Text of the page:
I use only a fraction of my notes, otherwise it’s too easy too sound like a history book, which I really don’t want to do at all. I want people to find History interesting. I know my treatment of events and people is very superficial, but I want to engage people’s interest, and if someone is keen enough to go on to read more after they’ve finished the book then that’s wonderful. From there, they may go to study further and, with luck, will find History as interesting as I do.

Unfortunately, the best resource of all, public libraries, are not available to me. No, I’ve not been banned – just to be clear. Most of my research is done online as I pursue various threads, wandering down interesting but irrelevant paths (I have no self discipline whatsoever), sometimes modifying my story as ideas occur. My sources range from published papers to Wikipedia and everything in between. I consult professional organisations where I can – the Richard III visitor centre were very helpful. I emailed a gas company about the best way to kill someone with an electric fire and once I’d reassured them I had no intention of doing any such thing, they were great. My technical advisor, Phillip Dawson, advises me on police and military procedures and the safety mechanisms of 9mm Glocks. The writer, Tom Williams was of huge assistance with The Stirrup Charge at Waterloo, in my new prequel The Very First Damned Thing. Even the House of Commons got in on the act when I contacted them to check whether women were allowed in public areas in the 19th century.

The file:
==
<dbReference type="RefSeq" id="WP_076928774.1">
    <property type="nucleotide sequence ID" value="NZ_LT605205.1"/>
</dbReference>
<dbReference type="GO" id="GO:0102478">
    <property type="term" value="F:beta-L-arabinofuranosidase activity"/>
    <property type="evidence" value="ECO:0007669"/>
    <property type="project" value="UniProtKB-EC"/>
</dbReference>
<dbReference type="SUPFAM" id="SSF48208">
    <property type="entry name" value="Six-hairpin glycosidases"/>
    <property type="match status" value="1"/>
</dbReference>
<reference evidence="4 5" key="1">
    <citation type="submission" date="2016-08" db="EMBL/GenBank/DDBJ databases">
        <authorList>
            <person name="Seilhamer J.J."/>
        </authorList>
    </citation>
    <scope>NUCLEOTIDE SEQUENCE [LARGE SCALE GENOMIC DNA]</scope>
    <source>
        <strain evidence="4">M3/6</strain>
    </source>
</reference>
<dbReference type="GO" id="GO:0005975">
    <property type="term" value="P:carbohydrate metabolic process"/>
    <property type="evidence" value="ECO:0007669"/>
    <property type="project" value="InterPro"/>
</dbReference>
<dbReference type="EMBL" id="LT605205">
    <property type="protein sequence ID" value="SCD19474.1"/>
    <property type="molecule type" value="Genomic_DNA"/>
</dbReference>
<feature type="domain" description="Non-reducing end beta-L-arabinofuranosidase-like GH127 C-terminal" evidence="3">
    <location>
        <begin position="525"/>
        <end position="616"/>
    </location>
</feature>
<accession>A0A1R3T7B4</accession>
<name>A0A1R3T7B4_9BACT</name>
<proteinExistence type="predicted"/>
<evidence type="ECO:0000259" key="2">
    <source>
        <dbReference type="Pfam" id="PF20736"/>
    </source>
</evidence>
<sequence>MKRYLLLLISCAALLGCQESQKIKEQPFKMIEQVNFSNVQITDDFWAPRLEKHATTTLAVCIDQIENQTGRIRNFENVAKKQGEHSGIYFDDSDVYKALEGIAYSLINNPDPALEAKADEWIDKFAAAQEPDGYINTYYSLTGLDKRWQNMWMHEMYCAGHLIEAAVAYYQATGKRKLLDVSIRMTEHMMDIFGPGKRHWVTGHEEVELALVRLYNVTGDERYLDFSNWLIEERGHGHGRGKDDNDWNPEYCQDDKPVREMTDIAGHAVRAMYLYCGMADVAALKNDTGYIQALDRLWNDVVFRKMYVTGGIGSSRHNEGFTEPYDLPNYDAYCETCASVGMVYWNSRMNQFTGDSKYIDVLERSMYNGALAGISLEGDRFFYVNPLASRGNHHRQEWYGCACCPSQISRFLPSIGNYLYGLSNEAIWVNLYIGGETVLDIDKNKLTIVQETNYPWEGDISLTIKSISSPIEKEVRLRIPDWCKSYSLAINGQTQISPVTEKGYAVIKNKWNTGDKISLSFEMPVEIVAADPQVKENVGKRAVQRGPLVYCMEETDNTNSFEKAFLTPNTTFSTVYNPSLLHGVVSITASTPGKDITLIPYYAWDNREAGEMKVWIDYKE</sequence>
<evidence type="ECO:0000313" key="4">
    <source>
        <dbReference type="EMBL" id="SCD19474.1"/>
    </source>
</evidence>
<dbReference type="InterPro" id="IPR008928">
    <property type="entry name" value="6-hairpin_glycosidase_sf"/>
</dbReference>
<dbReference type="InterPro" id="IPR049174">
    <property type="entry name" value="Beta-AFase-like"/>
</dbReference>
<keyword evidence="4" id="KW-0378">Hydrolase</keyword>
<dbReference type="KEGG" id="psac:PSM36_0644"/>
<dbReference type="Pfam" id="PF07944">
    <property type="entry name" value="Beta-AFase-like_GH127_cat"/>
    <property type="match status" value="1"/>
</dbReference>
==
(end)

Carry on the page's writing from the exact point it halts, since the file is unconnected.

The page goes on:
“I emailed a gas company about the best way to kill someone with an electric fire and once I’d reassured them I had no intention of doing any such thing, they were great.”